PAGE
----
South Asia News
Pakistan outraged over civilian deaths in US drone strike
Mar 18, 2011, 13:15 GMT
Islamabad - Pakistan's leadership on Friday strongly condemned a US drone strike in the country's tribal region that killed 44 people.
The Foreign Office summoned US ambassador Cameron Munter to explain the missile strikes that they said killed civilians, causing a huge outcry in the Islamic country where anti-Americanism is already running high.
A US unmanned aircraft fired four missiles at dozens of tribesmen, who were meeting to settle a dispute over hills containing reserves of chromite, in the Datta Khel area of North Waziristan district on Thursday. At least 47 people were wounded.
Officials initially said the target was a Taliban meeting. But as accurate information about the strike trickled in from the remote village hours later, the country's civilian and military leadership was outraged.
In unusually strong language late Thursday, military chief General Ashfaq Parvez Kayani condemned the attack as 'unjustified and intolerable under any circumstances.'
'It is highly regrettable that a jirga (tribal gathering) of peaceful citizens including elders of the area was carelessly and callously targeted with complete disregard to human life,' Kayani said in a statement.
'In complete violation of human rights, such acts of violence take us away from our objective of eliminating terrorism.'
Prime Minister Yousuf Raza Gilani said the attacks 'will only strengthen the radical and extremist elements' and negatively impact the efforts to separate the militants from the peaceful and patriotic tribesmen in the areas.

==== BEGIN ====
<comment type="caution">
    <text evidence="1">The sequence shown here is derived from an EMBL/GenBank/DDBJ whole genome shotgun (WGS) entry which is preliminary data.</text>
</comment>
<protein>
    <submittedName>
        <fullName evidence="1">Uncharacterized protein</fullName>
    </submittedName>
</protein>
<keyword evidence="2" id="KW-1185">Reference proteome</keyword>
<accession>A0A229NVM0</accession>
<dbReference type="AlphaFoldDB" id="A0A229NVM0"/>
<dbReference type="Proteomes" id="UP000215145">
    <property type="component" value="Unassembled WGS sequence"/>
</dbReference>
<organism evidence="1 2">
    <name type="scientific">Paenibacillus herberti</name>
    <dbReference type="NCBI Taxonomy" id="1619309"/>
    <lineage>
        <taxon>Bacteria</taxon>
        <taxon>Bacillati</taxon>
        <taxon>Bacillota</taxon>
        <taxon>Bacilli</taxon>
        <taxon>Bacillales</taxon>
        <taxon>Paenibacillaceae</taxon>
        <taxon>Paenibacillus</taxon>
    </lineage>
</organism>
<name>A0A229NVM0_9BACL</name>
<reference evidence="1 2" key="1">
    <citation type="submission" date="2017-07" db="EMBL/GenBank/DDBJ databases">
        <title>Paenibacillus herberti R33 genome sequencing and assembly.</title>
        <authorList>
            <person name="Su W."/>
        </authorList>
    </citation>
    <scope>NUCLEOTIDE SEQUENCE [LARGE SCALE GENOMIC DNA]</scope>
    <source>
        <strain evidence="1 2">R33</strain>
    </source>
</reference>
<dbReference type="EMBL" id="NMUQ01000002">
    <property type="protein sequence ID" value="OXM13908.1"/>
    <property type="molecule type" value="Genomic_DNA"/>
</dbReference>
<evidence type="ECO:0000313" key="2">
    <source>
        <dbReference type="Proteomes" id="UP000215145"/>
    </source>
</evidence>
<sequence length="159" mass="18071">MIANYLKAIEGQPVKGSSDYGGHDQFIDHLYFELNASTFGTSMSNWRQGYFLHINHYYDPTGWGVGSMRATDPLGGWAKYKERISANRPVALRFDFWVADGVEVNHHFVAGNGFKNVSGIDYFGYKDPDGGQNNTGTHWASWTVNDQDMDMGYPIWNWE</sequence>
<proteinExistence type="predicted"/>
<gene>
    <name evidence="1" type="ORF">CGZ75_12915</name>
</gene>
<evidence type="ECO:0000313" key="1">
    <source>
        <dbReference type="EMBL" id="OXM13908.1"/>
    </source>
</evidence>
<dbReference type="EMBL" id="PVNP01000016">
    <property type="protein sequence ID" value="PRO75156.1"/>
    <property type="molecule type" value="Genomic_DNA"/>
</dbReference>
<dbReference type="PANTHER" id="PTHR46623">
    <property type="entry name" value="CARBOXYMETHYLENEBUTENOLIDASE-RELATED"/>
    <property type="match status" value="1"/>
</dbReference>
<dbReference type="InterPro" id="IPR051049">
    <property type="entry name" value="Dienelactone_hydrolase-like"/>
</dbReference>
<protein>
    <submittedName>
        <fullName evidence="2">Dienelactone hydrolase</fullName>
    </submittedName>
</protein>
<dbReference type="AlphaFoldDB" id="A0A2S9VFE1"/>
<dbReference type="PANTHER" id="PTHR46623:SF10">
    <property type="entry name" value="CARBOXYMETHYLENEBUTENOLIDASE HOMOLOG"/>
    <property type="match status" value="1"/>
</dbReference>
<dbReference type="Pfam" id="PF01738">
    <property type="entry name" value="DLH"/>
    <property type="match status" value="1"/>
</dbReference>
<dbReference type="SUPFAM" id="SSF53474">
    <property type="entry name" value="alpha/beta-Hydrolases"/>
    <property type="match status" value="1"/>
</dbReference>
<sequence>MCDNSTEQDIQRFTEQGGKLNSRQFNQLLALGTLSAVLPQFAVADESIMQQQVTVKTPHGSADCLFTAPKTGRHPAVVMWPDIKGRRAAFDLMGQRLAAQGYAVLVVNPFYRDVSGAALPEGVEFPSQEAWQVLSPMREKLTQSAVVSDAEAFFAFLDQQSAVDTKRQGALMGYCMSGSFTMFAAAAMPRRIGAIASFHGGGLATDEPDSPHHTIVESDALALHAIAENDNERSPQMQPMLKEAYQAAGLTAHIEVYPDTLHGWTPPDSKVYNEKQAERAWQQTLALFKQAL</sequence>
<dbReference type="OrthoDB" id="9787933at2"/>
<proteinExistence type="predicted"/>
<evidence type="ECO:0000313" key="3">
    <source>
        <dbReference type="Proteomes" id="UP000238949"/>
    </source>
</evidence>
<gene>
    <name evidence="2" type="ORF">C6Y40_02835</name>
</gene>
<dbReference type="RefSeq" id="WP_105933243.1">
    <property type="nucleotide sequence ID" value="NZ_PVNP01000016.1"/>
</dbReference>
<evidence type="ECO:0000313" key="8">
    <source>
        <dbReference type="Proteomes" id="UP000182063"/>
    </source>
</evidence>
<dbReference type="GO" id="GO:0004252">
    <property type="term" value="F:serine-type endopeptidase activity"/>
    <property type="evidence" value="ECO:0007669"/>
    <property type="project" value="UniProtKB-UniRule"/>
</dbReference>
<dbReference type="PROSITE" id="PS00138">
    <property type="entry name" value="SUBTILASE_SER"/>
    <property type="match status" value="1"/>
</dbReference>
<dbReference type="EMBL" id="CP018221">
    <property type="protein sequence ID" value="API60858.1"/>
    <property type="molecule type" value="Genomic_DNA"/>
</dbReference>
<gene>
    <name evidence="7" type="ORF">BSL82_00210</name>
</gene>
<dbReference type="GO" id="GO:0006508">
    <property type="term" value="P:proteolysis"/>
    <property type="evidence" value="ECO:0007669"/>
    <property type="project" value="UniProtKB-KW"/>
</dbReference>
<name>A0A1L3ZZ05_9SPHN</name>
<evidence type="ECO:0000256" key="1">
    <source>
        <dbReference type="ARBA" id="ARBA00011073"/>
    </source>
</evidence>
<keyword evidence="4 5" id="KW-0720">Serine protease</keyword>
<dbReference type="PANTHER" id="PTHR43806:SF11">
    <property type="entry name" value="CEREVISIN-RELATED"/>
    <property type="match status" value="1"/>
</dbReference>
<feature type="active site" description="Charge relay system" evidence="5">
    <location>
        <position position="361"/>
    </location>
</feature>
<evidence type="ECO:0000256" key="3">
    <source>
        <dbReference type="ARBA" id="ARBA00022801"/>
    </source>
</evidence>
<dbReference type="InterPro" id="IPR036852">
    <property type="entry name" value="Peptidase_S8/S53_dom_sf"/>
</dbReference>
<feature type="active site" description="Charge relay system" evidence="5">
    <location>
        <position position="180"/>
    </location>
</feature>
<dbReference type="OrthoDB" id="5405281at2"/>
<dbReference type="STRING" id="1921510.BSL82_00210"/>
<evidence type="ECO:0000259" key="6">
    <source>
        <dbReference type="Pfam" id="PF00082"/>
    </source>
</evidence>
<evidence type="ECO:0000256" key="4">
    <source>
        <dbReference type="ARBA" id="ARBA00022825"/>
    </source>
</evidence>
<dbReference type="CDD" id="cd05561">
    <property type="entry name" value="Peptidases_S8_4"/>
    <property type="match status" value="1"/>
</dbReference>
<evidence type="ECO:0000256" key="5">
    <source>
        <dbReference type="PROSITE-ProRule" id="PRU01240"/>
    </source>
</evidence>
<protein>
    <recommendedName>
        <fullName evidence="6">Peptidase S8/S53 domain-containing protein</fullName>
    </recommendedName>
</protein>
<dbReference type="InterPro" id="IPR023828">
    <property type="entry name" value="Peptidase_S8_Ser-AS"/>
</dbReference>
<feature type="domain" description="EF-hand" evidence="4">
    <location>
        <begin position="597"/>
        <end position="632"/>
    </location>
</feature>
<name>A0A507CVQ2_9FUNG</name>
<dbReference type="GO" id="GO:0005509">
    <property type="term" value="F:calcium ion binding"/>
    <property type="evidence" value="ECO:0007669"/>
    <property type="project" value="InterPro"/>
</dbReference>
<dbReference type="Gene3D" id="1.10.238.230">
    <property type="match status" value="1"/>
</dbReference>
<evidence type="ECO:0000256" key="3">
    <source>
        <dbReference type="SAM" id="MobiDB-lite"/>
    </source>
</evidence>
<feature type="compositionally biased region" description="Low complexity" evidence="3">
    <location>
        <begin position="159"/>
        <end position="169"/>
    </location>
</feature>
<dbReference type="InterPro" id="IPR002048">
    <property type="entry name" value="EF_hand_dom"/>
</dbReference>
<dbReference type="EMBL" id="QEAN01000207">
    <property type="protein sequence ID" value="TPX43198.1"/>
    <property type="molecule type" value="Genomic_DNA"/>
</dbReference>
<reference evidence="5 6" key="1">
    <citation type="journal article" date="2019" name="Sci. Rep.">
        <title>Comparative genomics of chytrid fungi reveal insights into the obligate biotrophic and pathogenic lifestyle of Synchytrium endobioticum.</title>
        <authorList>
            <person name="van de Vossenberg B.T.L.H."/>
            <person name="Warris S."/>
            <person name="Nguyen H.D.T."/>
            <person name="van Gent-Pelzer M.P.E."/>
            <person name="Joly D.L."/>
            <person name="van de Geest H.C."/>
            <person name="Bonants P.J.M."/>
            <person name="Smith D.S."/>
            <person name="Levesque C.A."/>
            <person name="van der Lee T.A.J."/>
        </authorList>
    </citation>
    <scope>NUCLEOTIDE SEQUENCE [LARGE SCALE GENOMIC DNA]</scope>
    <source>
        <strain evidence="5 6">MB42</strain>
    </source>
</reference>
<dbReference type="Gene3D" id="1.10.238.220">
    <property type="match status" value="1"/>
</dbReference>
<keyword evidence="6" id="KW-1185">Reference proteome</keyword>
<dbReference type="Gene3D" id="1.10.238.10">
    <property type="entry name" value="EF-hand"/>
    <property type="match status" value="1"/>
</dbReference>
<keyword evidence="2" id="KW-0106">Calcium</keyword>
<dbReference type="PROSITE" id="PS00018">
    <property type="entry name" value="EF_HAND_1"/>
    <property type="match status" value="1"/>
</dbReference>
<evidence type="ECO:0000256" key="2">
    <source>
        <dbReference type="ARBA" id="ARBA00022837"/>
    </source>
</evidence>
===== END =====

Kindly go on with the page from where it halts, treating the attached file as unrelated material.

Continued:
Tehmina Janjua of the Foreign Office said the ambassador was told Friday that if the United States does not apologize for the killing of civilians, then Pakistan would not participate in a trilateral meeting between Pakistan, Afghanistan and US in Brussels on March 26.
A witness to the attack was quoted by Urdu-language daily Mashraq as saying that the tribal meeting was taking place in an open ground when the drones struck. 'After the attack, the whole place was littered with dead bodies,' he said.
North Waziristan, a hotbed of Taliban and al-Qaeda militants, has been the focus of most of the US drone strikes carried out this year.
Despite official claims that the attacks have eliminated dozens of Islamist insurgents, the campaign is unpopular in Pakistan.
The representatives of a grand jirga in Waziristan on Friday announced a jihad (holy war) against the US. The jirga comprises elders from all the tribes in the mountainous region.
'We have asked our people to carry out suicide attacks on US,' Malik Jalaluddin told reporters in Peshawar, the capital of the north-western province of Khyber-Pakhtunkhwa.
'We will definitely take revenge for this carnage. We are the people who do not forgive their enemy even after one hundred years. We will definitely take revenge for the blood of our brothers,' he said.
The attack came as Islamist and conservative political parties held rallies to protest the release of a US citizen previously charged with murder for shooting two people in Lahore in January.
Raymond Davis, 36, was acquitted Wednesday when the victims' families pardoned him after receiving 2.35 million dollars in blood money. Critics have said the authorities put pressure on the families to accept the money.
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